What is a femoral hernia?
Your muscles are usually strong enough to keep your intestines and organs in their proper place. Sometimes, however, your intra-abdominal tissues can be pushed through a weakened spot in your muscle when you overstrain. If a portion of tissue pushes through the wall of the femoral canal, it’s called a femoral hernia. A femoral hernia will appear as a bulge near the groin or thigh. The femoral canal houses the femoral artery, smaller veins, and nerves. It’s located just below the inguinal ligament in the groin.
A femoral hernia can also be called a femorocele.
Women are more likely than men to suffer from a femoral hernia. Overall, femoral hernias are not common. Most hernias that affect the groin are inguinal hernias, and fewer than 3 percent of all hernias are femoral. Most femoral hernias do not cause symptoms. However, they can occasionally lead to severe problems if the hernia obstructs and blocks blood flow to your intestines. This is called a strangulated hernia — it’s a medical emergency and requires immediate surgery.
Treatment for femoral hernias
Femoral hernias that are small and asymptomatic may not require specific treatment. Your doctor might monitor your condition to see if symptoms progress. Moderate to large femoral hernias require surgical repair, especially if they’re causing any level of discomfort.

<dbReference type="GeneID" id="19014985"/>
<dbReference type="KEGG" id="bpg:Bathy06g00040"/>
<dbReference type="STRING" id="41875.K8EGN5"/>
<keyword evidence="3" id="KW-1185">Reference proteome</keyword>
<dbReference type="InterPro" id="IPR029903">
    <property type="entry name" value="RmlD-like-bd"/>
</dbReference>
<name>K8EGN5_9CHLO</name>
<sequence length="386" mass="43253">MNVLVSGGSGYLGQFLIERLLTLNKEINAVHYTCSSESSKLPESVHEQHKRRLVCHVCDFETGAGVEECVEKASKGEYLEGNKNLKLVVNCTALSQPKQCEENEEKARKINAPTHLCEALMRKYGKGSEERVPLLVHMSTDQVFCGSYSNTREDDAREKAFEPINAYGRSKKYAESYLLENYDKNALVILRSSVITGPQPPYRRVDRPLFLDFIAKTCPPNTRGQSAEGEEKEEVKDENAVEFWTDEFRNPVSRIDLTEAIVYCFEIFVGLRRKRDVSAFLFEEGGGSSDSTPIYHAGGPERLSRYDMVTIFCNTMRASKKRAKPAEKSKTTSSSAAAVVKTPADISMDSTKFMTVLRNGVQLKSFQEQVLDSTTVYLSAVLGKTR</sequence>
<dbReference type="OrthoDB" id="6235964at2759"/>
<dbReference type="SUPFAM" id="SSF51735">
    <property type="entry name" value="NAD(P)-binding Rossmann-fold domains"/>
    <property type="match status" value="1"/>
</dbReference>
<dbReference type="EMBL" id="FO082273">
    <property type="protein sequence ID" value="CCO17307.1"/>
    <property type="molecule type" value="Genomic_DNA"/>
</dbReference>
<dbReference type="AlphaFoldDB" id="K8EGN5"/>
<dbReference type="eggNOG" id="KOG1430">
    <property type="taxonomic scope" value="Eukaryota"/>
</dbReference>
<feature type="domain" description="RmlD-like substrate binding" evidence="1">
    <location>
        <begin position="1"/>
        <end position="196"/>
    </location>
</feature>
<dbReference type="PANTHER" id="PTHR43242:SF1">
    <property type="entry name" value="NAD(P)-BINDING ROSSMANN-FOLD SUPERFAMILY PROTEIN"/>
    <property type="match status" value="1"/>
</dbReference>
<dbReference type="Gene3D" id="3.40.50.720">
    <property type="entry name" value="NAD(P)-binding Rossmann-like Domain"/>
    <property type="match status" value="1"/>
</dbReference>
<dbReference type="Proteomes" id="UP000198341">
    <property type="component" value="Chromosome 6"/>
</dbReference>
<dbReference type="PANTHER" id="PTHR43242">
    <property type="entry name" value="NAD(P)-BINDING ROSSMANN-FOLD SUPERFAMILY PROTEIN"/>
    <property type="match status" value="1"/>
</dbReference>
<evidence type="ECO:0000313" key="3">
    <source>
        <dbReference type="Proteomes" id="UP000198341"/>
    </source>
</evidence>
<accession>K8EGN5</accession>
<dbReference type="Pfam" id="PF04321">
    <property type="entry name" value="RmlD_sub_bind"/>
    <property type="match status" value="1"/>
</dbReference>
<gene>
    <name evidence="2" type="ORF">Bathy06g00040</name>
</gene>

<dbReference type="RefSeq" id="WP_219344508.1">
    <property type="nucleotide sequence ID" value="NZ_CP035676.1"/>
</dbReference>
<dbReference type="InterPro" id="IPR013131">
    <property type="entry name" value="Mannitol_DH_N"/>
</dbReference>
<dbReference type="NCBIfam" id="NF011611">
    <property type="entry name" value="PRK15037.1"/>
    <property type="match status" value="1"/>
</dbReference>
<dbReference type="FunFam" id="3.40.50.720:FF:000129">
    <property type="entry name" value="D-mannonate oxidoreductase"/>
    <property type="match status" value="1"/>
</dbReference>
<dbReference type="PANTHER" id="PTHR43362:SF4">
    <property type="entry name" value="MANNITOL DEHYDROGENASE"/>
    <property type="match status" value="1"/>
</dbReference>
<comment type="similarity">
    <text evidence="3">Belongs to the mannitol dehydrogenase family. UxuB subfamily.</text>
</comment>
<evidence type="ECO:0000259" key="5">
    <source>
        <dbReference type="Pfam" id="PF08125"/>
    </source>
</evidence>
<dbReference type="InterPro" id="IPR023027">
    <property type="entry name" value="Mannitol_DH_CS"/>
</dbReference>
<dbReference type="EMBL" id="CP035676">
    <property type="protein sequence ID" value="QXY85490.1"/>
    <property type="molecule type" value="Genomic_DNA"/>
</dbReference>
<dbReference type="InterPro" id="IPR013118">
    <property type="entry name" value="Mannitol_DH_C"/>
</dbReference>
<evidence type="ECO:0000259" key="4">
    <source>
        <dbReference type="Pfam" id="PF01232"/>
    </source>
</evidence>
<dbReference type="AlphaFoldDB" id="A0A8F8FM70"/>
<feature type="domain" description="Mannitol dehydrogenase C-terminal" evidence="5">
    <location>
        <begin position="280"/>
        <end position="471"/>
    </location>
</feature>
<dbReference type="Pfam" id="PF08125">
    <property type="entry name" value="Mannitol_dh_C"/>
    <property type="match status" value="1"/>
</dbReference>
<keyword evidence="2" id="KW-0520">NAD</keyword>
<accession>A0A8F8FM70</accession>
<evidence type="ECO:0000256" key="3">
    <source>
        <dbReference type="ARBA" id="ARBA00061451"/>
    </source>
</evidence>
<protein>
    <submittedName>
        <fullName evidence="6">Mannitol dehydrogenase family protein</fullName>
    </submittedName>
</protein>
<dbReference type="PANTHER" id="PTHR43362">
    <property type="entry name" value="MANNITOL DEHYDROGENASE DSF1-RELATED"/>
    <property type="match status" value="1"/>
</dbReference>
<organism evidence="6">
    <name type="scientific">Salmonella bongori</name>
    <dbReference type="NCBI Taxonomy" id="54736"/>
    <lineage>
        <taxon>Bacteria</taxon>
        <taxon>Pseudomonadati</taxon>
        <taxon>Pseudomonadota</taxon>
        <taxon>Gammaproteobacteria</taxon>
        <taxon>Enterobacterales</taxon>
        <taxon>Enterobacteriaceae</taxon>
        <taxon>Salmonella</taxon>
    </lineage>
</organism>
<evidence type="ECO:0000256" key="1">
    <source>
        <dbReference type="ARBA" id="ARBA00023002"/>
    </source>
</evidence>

Surgical hernia repair is performed under general anesthesia. This means you will be asleep for the procedure and unable to feel pain. Femoral hernia repair can be done as either an open or laparoscopic surgery. An open procedure requires a larger incision and a longer recovery period. Laparoscopic surgery uses three to four keyhole-sized incisions that minimize loss of blood. The type of surgery chosen depends on a few factors, including:
- the surgeon’s expertise
- the size of the hernia and any anticipated complications
- anticipated recovery time
Laparoscopic surgery, for instance, involves less pain and scarring than open surgery, as well as a shorter time required for healing. However, it’s a more expensive procedure than open surgery.
In both surgeries, your surgeon will make incisions in your groin area to access the hernia. The intestine or other tissue protruding from the femoral area is returned to its proper position. The surgeon will sew the hole back together and may reinforce it with a piece of mesh. The mesh strengthens the wall of the canal. Some procedures called “tension-free repairs” are minimally invasive and don’t require the use of general anesthesia.